The main idea is that you’re making a choice that balances local, greedy information with global information.  So even if someone looks like a bad choice because a different player has more projected points, they might be a great addition to the roster because salary savings on this position can be used in another position with greater effect.


Although I made tweaks along the way and ultimately built a system that could take my preferences into account, the results were beyond my expectations.  Specifically, I beat the median score 46% of the time.  That’s not enough to win money, but it’s interesting that someone like me, with little-to-no baseball expertise, can build an algorithm that performs about evenly with humans that are confident enough in their choices to bet money.


Ultimately, the performance of my system can only be as good as the player projections.  If I were wanting to do this with aspirations of making money, I would definitely want to build my own projected player points model so that I could at least quantify the uncertainty.

Another problem is that intra-team player performance is correlated.  If a pitcher is having a terrible night, the entire opposing team has an elevated potential.  Further, if you have great hitters around you, there’s more chances for you to score points on RBIs or to get to home once you’re on base.  Also, a more successful hitting team means more people coming up to the plate, which translates to more chances.

Presumably the projected points model takes some of these things into consideration, but it’s a fundamentally different optimization problem when the values are not only random variables, but correlated.  For instance, it’s a common strategy to “stack” your roster such that you have multiple players from a single real-life team.  The idea is that even if you wouldn’t normally pick a certain player based on their individual merit, you might on this night because they’re playing some bad team and will likely score many runs, which means a lot of DFS points are going to be spread out on that team.  It works both ways, of course, and a poorly performing team makes it hard for an individual to get many points.

Next Steps

So does it make more sense to leverage the correlation by stacking players from teams that have a high probability of winning, or should you choose players that reduce correlation and therefore reduce risk of collective under-performance?

The DFS players that make the most money seem to do so by taking a combination approach:  stack individual teams, but generate many different rosters and therefore participate in many different contests.  It’s worth noting that other contest types are scored differently and in many cases the payout depends on your relative rank.  The answer to the above question might depend on the details of contest payout as well as risk-appetite.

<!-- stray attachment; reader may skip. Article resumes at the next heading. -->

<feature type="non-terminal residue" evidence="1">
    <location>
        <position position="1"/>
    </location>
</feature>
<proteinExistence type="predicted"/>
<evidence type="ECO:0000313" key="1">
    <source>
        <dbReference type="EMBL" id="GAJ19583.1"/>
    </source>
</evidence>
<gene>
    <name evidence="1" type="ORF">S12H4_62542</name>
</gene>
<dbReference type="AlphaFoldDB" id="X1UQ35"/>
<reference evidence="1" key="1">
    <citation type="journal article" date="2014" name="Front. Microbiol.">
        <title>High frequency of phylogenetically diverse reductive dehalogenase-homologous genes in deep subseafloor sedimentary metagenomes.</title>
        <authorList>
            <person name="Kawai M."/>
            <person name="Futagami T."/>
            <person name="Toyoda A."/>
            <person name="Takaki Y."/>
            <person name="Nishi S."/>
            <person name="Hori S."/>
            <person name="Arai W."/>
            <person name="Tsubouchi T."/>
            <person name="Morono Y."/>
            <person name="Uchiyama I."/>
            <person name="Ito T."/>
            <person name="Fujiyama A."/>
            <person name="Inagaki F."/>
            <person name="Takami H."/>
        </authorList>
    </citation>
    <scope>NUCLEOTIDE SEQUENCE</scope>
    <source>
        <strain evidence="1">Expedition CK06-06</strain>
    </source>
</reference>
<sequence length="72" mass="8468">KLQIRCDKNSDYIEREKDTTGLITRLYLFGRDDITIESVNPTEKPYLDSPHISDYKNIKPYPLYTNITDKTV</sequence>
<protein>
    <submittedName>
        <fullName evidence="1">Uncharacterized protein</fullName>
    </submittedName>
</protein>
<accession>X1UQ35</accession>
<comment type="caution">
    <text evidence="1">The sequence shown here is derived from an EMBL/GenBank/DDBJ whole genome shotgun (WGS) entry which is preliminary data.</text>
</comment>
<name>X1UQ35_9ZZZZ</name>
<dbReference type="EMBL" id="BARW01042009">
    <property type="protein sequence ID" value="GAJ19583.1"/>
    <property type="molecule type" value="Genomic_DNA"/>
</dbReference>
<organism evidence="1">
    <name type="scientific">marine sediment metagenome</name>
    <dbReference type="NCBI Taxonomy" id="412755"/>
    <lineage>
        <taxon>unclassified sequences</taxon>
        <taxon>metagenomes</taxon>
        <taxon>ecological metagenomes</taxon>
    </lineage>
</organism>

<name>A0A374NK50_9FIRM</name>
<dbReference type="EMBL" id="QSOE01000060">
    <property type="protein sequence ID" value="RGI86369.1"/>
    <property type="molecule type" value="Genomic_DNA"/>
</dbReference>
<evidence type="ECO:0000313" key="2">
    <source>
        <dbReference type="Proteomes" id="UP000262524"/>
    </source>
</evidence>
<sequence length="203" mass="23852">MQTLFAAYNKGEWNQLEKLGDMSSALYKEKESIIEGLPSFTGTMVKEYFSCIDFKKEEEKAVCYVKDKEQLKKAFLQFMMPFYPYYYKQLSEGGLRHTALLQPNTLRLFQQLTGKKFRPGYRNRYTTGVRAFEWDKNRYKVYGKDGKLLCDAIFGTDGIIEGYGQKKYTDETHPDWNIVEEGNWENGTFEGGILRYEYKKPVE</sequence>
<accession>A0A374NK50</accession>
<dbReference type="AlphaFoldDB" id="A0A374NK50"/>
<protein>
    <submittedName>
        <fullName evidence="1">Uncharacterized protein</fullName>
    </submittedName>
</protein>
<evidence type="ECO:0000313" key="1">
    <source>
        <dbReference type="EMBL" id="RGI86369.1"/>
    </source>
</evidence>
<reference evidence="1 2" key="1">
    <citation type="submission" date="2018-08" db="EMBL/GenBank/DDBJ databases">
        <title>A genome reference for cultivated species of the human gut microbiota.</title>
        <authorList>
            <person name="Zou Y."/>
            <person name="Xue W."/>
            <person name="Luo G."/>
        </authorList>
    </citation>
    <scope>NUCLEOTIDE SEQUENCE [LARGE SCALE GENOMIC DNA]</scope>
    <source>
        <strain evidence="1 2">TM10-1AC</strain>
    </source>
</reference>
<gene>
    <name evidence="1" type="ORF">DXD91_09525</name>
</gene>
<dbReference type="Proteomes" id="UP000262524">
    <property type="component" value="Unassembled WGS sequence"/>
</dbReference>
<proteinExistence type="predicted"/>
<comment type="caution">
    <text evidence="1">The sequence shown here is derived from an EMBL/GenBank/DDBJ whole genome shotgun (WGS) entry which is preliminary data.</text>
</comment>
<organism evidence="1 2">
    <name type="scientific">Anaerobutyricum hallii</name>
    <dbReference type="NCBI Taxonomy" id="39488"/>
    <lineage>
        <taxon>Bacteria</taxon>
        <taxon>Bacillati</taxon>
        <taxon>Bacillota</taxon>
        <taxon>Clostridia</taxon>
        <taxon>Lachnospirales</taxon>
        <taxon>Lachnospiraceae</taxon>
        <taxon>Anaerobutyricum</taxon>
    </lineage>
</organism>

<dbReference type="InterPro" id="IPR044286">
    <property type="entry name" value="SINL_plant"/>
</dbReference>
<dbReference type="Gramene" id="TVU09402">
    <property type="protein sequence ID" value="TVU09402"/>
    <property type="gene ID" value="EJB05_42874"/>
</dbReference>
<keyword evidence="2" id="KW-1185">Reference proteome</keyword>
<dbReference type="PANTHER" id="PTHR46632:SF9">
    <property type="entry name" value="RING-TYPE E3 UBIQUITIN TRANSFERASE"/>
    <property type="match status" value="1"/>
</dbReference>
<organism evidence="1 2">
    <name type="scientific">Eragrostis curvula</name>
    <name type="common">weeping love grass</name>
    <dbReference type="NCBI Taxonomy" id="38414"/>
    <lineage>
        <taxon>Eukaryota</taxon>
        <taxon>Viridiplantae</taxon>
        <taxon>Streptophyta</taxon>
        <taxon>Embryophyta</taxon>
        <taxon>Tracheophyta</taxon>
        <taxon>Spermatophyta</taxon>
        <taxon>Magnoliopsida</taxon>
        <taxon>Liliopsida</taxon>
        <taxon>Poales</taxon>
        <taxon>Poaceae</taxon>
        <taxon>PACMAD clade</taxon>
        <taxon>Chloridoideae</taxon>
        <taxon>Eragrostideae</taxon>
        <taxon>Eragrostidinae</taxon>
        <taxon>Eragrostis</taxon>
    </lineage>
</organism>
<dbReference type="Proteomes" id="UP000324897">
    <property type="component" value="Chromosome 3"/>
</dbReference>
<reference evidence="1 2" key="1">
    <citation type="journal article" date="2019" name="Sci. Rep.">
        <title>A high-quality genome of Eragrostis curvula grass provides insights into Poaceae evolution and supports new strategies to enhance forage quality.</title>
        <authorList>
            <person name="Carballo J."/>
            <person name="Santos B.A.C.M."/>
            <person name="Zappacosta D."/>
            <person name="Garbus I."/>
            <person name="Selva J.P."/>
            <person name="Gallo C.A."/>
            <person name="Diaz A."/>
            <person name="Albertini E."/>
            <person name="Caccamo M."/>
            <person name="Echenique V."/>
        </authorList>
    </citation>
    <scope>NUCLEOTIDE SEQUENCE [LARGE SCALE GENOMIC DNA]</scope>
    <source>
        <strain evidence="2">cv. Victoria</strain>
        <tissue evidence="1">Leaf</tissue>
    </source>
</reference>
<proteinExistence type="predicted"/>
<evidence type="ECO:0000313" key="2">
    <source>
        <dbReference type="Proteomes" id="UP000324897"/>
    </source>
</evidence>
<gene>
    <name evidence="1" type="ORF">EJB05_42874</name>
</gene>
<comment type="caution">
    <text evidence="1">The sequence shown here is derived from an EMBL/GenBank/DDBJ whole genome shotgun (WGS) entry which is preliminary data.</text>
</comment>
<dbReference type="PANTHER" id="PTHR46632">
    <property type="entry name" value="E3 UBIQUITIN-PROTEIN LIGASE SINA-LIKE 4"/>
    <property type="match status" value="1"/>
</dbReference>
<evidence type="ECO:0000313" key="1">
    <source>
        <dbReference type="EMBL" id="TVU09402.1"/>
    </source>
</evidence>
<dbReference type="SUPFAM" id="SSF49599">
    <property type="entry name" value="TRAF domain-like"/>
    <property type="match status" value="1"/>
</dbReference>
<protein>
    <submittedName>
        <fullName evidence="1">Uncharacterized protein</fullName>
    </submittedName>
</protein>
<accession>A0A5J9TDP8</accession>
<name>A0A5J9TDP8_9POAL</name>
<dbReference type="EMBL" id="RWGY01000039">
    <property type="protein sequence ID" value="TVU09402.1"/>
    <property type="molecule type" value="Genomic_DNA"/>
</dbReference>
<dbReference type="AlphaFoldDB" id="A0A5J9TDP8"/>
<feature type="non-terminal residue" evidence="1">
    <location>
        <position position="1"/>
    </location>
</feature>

The next steps are thinking about what optimization means in this two-stage system of single-roster optimization and then optimization of a collection of rosters.  How can you leverage stochastic uncertainty and correlation in player performance such that you’re choosing a collection of rosters that have the best chance of performing?  My current implementation cannot generate many variations on a roster without manual intervention because it has no concept of stochastic performance; it merely assumes the projected points estimate is the value of the candidate.

If one had a model that produced probability distributions for individual players that took intra-team correlations into account, then this could be sampled from to simulate an outcome, from which ACO could be run using these assumed performance values.  This is a sort of Markov-Chain Monte Carlo (MCMC) approach.

Broader Connections

A solution of this problem likely has value outside of the limited world of DFS.  For instance, consider the task of choosing a portfolio of investments.  Similarly, you may want to both take advantage of big upswings when correlations are in your favor and simultaneously hedge against risk by diversifying to break correlations.

The Bayesian Approach to Linear Regression

I’ve long been interested in the Bayesian approach to statistical modeling and machine learning.  I recently dug in deep to an example in Bishop’s text to re-create his results and paraphrase my understanding of it.  Much like how you would want an online learning system to work, this work shows in detail how each data point updates the posterior distribution and becomes the next iteration’s prior.  In turn, you can observe the uncertainty in the model’s estimate improving.

What I like most about the Bayesian treatment is that you get a full probability distribution for your model parameters, not just a point estimate of its value.  This allows you to ensemble many different models, each of which is weighted by its respective probability.  This is a far more robust estimate than the common Maximum Likelihood approach.

If you find the treatment useful, feel free to fork the GitHub code and play with it yourself.  Find the notebook here.